Nature’s Resillence: African American Males Countering Barriers to Garner Academic and Social Success
The social science discourse that labels African American males as endangered has contributed to the grand social, political, economic, and racial metanarrative that has served to reduce African American males to popular, yet negative, stereotypes of their true existence. As a contribution to social science discourse, this dissertation offers a a counter to the current deficit-laden narrative that has been constructed about African American males. Through an analysis of narrative field texts, this study seeks to elucidate the resilience factors that lead to an African American male’s ability to develop his best possible self and garner academic success. In addition, this study sought to offer African American males a voice with which to share their stories of success. The findings from this study revealed that protective factors with in the family, school and community lent to the students’ ability to garner resilience in the face of adversity. Additional findings suggest the there is a need for culturally affirming curriculum in the k-12 schooling environment. As a contribution to the existing body of literature, this success oriented narrative recommends a an investigation of the school connectedness and the specific elements that determine a student’s connectedness to their school environment.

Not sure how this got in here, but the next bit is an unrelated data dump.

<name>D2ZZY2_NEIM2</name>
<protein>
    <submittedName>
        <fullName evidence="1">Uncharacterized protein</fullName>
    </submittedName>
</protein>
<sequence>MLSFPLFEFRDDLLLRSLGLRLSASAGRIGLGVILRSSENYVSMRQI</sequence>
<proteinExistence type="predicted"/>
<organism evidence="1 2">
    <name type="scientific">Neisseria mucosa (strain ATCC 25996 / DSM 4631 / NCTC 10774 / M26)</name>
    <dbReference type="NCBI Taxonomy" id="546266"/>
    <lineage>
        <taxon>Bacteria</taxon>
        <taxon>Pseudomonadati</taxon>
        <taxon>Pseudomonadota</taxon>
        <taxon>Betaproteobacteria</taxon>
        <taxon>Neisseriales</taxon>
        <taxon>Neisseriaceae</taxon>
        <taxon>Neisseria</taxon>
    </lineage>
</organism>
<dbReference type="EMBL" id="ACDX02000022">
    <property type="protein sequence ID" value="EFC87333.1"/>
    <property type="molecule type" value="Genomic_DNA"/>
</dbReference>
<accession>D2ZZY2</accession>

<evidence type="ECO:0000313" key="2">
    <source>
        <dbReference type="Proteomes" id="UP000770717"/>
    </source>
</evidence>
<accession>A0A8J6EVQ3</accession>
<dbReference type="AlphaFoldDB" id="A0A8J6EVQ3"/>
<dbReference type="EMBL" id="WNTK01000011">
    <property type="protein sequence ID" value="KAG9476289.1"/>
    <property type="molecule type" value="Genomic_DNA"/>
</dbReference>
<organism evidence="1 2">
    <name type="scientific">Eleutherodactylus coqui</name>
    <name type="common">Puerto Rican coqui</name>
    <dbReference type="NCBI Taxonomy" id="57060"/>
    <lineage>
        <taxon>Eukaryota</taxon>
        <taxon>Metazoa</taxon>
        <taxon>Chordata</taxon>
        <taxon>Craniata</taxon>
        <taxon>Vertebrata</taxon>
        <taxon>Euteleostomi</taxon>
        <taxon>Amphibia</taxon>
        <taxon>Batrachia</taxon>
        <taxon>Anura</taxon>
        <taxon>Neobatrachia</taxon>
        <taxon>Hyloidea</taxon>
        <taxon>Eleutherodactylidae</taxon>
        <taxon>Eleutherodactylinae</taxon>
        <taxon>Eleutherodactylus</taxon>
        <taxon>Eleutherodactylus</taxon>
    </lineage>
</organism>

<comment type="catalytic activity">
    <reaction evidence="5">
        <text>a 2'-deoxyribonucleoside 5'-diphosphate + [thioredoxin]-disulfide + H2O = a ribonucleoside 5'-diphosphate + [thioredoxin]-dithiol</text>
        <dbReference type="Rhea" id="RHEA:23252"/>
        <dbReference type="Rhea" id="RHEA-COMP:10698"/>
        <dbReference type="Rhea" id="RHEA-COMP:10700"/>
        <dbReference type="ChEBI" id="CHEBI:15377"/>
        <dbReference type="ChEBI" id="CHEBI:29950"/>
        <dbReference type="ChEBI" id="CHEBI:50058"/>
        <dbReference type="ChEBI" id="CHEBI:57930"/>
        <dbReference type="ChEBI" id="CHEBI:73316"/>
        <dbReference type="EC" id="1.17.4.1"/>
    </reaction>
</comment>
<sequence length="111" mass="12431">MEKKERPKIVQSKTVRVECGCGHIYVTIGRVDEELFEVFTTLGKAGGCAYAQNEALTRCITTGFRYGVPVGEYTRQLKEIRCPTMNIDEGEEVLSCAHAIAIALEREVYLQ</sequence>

Rose, Ashley Marie